Home South African Divisive politics over GNU negotiations reverses market euphoria

Divisive politics over GNU negotiations reverses market euphoria

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The elation seen in the markets and reflected in the local currency after the news that the country would have a government of national unity has worn off as the ANC and DA – South Africa’s two largest parties – seemingly hit an impasse over key Cabinet positions.

Market gains have been eroded as investors become rattled over the uncertainty in determining key leaders for the new administration. Picture: Henk Kruger, Independent Newspapers

By Nicola Mawson

THE ELATION seen in the markets and reflected in the local currency after the news that the country would have a government of national unity (GNU) has worn off as the ANC and DA – South Africa’s two largest parties – seemingly hit an impasse over key Cabinet positions.

This comes as disagreements continue to delay the constitution of the GNU as the DA demanded the deputy president position along with 11 ministers, deputy ministers and the right to appoint their director-generals, while President Cyril Ramaphosa said the GNU cannot be preoccupied with jockeying for positions, tussles over appointments or squabbles within and between parties.

As a result, market gains have been eroded as investors become rattled over the uncertainty in determining key leaders for the new administration.

The rand, which lost more than 1% to more than R18 to the dollar, weakened 0.8% to R18.15, although the JSE’s all share index performed better, notching a slight gain of 0.6% to 80 263 points as its solid run last week petered out.

The “suspended anticipation” as the ANC and DA tussle over Cabinet positions, including in ministries such as Mineral Resources and Energy as well as Trade, Industry and Competition, has caused the JSE’s all share index to be what Kia Brokers managing member Gerald Kahn called “lustreless and currently showing no direction”.

Kahn noted that another consequence has been that the rand has started slipping back again and looks to be heading to the R18.50 mark, while the JSE retracted again after a strong run since the initial announcement of a GNU.

The rand had strengthened to under R17 to the dollar on the announcement of the proposed new administration.

Peter Armitage, CEO of Anchor Capital, concurred that there has been some pullback of the 10% to 20% gains that shares exposed to the local economy experienced last week.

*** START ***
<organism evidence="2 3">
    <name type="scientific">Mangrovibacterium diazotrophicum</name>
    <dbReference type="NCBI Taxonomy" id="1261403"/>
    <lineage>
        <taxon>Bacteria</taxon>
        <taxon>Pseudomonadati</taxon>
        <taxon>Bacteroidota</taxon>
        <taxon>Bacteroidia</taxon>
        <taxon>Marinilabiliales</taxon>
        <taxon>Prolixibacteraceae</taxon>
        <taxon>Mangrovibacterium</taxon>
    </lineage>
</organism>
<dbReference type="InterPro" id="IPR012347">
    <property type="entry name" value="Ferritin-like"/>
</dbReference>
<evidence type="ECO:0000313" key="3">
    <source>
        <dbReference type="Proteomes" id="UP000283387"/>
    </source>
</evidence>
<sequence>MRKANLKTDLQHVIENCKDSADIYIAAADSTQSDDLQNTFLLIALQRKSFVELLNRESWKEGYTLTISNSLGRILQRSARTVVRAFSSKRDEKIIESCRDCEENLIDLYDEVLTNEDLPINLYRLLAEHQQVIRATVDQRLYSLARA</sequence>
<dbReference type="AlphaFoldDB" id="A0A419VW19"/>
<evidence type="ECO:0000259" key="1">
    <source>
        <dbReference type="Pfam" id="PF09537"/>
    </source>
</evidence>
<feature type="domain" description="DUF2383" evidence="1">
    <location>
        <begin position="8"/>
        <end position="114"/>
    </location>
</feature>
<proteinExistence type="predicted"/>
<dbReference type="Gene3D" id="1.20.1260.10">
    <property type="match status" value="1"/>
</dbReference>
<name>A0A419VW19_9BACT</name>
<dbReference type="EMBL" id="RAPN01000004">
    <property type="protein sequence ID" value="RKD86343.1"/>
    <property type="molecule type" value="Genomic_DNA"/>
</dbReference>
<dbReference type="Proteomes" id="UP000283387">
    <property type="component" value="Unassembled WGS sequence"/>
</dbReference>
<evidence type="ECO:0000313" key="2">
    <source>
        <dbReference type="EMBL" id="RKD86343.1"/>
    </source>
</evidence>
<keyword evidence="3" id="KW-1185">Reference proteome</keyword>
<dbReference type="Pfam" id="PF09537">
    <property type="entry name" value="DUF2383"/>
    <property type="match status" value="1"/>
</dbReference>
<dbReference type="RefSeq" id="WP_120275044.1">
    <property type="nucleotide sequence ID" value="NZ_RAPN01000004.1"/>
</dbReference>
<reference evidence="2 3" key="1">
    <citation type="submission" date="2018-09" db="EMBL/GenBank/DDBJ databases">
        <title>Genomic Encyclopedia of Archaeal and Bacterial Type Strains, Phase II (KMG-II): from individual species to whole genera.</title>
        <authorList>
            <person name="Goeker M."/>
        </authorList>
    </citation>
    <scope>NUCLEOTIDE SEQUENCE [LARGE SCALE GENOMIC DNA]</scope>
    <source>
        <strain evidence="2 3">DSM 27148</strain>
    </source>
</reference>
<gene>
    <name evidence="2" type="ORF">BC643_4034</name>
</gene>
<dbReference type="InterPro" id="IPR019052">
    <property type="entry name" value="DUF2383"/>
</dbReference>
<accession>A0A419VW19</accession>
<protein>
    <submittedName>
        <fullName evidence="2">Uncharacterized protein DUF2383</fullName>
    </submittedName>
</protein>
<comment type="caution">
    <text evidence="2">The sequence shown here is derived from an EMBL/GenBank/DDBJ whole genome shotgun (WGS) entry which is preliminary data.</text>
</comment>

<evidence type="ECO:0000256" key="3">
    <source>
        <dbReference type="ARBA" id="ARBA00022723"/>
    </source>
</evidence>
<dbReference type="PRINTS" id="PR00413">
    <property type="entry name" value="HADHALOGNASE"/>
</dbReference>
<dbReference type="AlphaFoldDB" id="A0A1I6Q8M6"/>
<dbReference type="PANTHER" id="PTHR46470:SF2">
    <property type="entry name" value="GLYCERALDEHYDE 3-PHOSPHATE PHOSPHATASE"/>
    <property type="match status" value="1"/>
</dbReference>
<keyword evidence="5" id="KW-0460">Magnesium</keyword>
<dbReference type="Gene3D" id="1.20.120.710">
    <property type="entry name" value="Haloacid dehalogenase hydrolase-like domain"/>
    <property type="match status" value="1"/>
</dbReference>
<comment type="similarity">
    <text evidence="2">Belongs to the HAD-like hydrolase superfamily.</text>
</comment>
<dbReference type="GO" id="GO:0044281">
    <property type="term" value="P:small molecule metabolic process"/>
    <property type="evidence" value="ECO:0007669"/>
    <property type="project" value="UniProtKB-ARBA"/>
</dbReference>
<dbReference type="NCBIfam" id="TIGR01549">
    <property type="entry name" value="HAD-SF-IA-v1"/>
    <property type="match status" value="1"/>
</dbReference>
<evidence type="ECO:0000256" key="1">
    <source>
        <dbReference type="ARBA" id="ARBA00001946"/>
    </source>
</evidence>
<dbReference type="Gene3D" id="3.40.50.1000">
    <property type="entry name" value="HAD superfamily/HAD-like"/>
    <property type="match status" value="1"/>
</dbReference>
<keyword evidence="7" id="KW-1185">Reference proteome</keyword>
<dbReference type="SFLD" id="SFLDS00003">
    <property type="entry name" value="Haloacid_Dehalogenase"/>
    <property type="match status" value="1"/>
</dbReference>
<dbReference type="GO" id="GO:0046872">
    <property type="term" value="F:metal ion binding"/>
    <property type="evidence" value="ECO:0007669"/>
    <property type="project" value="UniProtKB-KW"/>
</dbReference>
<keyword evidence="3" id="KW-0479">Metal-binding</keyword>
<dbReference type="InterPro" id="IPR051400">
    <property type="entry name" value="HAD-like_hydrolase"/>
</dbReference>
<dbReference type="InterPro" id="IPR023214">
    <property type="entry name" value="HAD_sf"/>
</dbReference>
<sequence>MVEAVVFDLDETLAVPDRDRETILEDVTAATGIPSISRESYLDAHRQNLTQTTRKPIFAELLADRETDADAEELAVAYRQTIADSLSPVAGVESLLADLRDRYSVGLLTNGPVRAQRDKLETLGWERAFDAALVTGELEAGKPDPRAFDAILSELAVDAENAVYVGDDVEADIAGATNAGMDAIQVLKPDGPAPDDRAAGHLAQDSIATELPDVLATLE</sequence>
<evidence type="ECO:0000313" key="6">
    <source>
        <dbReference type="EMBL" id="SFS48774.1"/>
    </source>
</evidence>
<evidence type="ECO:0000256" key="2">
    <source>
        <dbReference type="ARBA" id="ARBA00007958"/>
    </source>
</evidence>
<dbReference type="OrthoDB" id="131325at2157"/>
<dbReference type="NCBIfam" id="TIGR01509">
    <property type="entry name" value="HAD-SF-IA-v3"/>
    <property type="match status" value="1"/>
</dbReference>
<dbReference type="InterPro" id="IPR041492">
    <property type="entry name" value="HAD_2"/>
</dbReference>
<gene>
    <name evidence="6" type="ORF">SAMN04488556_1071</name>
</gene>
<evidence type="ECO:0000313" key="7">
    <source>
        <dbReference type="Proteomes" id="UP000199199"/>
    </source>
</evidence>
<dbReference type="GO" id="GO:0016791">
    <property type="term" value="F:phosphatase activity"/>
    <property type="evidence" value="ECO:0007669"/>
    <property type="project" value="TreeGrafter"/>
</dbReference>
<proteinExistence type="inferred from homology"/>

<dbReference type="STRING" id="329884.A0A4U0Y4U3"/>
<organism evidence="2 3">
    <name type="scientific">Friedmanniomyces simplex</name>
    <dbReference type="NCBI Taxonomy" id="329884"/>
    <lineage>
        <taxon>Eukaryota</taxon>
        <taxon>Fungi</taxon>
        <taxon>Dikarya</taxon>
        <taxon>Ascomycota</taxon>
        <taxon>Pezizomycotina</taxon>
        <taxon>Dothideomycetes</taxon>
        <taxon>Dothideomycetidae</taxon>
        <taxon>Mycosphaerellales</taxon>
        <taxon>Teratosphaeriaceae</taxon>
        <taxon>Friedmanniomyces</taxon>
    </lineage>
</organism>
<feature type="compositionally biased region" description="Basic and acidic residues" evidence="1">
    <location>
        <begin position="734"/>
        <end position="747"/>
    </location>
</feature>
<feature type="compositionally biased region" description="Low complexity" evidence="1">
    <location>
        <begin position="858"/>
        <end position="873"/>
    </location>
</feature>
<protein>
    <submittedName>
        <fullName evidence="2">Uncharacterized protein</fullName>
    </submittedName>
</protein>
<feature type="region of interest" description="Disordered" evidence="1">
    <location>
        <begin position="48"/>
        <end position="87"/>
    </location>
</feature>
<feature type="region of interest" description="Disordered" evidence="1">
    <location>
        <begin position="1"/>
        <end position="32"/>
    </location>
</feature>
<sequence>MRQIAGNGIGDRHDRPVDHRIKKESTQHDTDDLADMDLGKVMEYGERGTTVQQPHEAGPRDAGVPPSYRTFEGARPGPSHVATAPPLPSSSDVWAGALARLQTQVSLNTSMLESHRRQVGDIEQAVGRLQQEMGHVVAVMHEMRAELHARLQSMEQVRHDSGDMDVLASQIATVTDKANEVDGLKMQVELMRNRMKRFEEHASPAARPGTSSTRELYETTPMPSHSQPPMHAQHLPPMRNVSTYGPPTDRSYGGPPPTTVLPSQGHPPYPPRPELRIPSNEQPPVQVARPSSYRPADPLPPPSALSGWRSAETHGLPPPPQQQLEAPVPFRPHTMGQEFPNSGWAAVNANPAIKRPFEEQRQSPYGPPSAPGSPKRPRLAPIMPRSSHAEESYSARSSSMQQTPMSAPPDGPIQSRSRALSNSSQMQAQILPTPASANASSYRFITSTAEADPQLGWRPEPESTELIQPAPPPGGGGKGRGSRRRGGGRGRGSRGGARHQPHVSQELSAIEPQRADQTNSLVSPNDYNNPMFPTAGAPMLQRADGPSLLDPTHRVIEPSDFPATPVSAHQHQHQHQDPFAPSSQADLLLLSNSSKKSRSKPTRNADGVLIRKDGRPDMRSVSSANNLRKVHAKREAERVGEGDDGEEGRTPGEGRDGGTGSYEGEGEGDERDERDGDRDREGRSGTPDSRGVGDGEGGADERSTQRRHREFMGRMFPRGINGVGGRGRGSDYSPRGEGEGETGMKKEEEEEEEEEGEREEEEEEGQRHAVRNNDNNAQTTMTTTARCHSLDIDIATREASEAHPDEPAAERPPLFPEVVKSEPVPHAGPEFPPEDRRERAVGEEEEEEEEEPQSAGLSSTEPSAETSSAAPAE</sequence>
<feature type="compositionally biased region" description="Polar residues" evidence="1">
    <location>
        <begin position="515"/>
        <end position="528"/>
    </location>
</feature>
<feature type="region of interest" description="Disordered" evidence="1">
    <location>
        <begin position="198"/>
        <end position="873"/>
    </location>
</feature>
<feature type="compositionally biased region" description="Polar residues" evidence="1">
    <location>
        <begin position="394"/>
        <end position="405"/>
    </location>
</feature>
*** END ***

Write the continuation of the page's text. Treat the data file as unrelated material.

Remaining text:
Stocks directly affected by political or economic moves locally, SA-Inc shares, had “a big bump over the last 10 days since it emerged that the likely government would include progressive forces that would be acceptable to the market”, he said.

Armitage said the retracement comes as the final negotiations and haggling for Cabinet and director-general positions takes place.

“Investors are not willing to place further bets or drive share prices up further until this uncertainty passes,” he said.

Armitage also noted that, should the GNU not materialise positively for the market, the rand could weaken again and share prices retrace further.

“They are both serving as a barometer of investment sentiment,” he said.

Fund managers and analysts were closely watching news and social media feeds to get some insight into the outcome, said Armitage.

“Fund managers, both locally and globally, are in aggregate underweight on these shares, which are still trading at historically very low valuations. There is still upside potential if a reasonable outcome can be achieved,” said Armitage.

Old Mutual Wealth investment strategist Izak Odendaal said it was not surprising that markets were consolidating and waiting for fresh direction after such a strong run last week.

Odendaal said that it might be too much to expect the GNU to serve out a full five-year term, but “a lot can be achieved in 24 months to cement key reforms”.

South African equities trade at a discount to emerging markets and have room to rerate relative to peers, said Odendaal.

The rand, too, has underperformed other commodity-producing emerging markets for most of the past three years, but now has room to make up some ground on a comparative basis, he said.

“Unpredictable things often happen. Sometimes they have positive results,” said Odendaal.

– BUSINESS REPORT

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